Here, therefore, I could see – in this place – a living example of the apostle Paul’s heartfelt plea to: “Get rid of all bitterness, rage and anger, brawling and slander, along with every form of malice. Be kind and compassionate to one another, forgiving each other, just as in Christ God forgave you” (Ephesians 4:31-32). 

I could see, indeed, in real time the Bible’s call to “strive for peace with everyone, and for the holiness without which no one will see the Lord” (Hebrews 12:15 ESV).

This was stark contrast to the bitterness I was harboring. When watered with resentment and anger, it “springs up and causes trouble,” defiling loads of folks around it (Hebrews 12:15). Talk about unpeace. 

Instead, the Lord was allowing me to see a fellowship committed to working beyond the biggest gulf in my own life — racial division — by serving the Lord. Yes, serving together. 

Did arguments happen here? Probably. Did disagreements threaten the fellowship? I’m guessing they did. Yet here they all were. Together anyway. Here, the Lord was saying, take a look at what spiritual healing can look like when people allow Me to touch their hearts.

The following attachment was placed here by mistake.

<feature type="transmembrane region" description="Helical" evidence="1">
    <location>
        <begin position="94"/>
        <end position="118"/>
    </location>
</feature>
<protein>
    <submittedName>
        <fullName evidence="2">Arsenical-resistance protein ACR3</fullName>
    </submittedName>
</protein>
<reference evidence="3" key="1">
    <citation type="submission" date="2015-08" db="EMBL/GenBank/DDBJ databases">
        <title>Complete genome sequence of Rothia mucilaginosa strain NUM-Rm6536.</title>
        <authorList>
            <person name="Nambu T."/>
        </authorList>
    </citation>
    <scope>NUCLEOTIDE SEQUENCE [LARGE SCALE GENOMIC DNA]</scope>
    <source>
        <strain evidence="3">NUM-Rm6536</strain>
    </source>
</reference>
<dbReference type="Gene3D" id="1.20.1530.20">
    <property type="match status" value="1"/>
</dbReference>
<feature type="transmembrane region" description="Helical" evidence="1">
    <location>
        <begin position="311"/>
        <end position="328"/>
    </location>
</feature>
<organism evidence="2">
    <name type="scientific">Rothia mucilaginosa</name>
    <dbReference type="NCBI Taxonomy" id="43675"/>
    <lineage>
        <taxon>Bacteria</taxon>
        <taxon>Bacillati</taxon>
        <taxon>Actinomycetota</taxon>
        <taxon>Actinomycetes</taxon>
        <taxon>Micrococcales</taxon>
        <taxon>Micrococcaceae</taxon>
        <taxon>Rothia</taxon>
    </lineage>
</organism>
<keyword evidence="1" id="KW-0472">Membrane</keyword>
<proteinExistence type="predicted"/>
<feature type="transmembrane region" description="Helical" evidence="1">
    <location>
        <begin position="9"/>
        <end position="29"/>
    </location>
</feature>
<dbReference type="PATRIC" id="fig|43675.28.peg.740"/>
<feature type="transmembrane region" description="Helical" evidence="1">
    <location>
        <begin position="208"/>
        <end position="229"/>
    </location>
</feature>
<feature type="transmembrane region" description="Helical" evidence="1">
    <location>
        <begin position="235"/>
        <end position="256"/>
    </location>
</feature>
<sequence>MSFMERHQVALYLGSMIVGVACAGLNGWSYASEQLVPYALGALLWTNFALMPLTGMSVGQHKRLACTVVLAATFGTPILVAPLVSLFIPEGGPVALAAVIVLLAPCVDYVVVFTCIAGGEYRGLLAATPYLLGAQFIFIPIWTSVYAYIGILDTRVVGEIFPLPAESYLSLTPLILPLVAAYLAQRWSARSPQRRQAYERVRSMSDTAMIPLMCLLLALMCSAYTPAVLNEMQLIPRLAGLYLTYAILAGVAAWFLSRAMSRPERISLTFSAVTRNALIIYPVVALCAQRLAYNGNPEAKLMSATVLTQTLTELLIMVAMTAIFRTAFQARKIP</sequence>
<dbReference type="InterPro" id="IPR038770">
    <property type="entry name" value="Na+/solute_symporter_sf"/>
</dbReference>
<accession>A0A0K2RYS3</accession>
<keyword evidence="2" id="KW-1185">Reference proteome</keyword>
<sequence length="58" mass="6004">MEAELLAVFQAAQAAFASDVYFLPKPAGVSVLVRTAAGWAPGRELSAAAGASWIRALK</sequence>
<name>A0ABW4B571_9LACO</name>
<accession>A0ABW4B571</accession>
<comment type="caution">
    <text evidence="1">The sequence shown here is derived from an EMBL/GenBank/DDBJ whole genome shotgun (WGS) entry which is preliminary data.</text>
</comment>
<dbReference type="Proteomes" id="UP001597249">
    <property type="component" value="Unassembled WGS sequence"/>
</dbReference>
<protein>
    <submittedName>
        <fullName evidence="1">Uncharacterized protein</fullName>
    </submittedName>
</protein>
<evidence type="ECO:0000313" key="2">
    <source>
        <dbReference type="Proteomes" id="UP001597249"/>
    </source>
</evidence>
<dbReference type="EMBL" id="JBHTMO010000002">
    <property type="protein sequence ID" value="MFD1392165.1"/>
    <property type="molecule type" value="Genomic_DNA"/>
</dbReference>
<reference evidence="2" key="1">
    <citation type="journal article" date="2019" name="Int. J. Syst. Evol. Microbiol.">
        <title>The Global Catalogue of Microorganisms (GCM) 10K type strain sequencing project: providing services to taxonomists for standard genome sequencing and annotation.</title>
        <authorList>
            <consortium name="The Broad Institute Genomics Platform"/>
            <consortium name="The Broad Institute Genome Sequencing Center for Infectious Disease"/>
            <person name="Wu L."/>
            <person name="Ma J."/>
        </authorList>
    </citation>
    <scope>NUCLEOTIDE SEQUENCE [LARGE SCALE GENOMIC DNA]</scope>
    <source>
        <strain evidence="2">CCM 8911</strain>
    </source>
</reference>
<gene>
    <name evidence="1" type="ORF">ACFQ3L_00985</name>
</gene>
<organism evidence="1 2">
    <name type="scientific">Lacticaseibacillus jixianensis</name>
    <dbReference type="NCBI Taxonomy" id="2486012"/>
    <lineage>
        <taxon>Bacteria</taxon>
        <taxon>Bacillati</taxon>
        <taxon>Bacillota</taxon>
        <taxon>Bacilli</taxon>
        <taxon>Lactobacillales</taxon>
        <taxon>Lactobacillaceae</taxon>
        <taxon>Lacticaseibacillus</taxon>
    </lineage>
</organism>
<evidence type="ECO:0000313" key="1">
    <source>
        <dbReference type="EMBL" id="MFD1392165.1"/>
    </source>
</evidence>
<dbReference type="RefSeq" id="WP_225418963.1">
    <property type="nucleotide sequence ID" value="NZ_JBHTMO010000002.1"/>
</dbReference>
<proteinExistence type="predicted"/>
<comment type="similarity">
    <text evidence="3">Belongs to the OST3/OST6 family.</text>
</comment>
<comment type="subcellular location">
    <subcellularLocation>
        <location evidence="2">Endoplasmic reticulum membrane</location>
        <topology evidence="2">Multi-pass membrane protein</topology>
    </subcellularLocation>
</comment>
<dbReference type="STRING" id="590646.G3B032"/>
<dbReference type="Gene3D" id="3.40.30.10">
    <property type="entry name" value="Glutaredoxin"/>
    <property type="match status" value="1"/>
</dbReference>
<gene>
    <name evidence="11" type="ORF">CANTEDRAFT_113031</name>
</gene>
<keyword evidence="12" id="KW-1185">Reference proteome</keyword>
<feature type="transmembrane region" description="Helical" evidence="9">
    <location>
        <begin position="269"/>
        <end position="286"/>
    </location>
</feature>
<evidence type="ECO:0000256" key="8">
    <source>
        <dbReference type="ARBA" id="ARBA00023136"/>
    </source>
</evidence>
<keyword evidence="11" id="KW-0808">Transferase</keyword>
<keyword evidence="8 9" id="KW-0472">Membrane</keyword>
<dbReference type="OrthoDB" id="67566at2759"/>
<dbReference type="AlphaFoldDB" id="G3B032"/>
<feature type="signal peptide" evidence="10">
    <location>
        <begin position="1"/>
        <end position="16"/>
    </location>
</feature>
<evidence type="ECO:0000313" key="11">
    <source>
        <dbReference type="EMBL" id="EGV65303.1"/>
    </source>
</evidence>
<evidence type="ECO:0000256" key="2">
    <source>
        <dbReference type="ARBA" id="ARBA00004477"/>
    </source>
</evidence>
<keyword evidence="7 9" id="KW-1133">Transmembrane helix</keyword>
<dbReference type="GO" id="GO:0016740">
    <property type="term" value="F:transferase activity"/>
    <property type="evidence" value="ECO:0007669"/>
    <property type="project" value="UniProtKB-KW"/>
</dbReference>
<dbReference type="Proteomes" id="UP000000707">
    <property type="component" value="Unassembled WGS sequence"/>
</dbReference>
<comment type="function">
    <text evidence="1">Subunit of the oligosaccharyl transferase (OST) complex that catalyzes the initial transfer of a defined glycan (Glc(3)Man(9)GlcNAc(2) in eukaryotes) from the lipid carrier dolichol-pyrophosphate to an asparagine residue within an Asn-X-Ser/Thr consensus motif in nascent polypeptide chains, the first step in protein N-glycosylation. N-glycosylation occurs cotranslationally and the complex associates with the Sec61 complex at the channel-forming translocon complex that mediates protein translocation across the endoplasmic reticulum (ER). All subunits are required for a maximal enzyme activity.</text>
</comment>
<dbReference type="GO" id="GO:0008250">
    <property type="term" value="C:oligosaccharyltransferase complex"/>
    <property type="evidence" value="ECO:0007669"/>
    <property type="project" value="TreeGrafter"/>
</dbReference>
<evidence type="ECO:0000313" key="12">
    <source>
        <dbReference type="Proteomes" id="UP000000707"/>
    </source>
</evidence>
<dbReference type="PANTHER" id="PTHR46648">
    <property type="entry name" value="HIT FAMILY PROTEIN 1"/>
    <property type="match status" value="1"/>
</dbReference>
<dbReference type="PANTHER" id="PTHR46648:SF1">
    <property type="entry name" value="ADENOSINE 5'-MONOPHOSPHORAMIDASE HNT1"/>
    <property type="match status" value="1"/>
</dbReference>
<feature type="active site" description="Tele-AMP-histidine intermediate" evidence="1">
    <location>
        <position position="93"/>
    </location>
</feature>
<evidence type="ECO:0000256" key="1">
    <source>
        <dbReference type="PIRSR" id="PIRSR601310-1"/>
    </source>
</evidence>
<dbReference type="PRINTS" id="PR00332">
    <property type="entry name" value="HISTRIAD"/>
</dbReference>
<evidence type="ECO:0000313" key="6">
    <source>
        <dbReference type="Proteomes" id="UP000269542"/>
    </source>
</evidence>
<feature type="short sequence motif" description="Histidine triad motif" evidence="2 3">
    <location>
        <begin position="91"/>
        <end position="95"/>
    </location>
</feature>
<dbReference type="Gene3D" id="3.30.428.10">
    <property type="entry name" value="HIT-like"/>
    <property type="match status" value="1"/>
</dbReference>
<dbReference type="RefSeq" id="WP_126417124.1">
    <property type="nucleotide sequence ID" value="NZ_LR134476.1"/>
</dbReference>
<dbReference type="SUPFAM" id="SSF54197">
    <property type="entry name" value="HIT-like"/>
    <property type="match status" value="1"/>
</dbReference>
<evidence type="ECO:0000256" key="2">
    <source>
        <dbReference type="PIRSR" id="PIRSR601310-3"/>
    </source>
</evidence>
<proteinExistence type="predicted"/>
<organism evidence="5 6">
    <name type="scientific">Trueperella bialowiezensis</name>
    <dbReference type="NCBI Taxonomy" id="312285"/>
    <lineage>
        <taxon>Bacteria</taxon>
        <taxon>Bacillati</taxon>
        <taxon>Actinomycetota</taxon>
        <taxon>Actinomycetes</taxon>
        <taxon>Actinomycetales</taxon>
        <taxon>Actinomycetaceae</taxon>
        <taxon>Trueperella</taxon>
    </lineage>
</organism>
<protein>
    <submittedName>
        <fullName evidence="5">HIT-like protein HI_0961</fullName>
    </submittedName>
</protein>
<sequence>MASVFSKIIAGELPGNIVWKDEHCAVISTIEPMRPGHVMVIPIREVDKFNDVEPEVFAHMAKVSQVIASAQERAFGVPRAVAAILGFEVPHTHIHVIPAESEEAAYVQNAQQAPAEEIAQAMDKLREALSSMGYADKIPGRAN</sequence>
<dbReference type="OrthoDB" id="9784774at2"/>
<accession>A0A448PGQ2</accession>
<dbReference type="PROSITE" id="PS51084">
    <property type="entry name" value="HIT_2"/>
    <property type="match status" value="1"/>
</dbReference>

Thus, what about your heart, Patricia? I could hear that question, loud and clear, in my broken spirit.

God Himself, in fact, was the master key here. Thus, I considered how God loves. By forgiving. And how God heals. By looking past our faults. By granting us mercy. By seeing the best, not the worst, in us. By inviting us to follow Him into a life we couldn’t accomplish without Him. Then He restores us to each other.

And, oh the challenge of it. This “ministry of reconciliation” (2 Corinthians 5:18), as author Amy Julia Becker reflects, “is a ministry of bringing together that which seems irreparably torn apart.”  Thus, she writes, “Jesus exhorted the Geresene demoniac to go back to his family after he was restored to himself. Jesus called out the woman who had been bleeding for 12 years and pronounced her well in front of the entire crowd around Him (Luke 8:47-48).”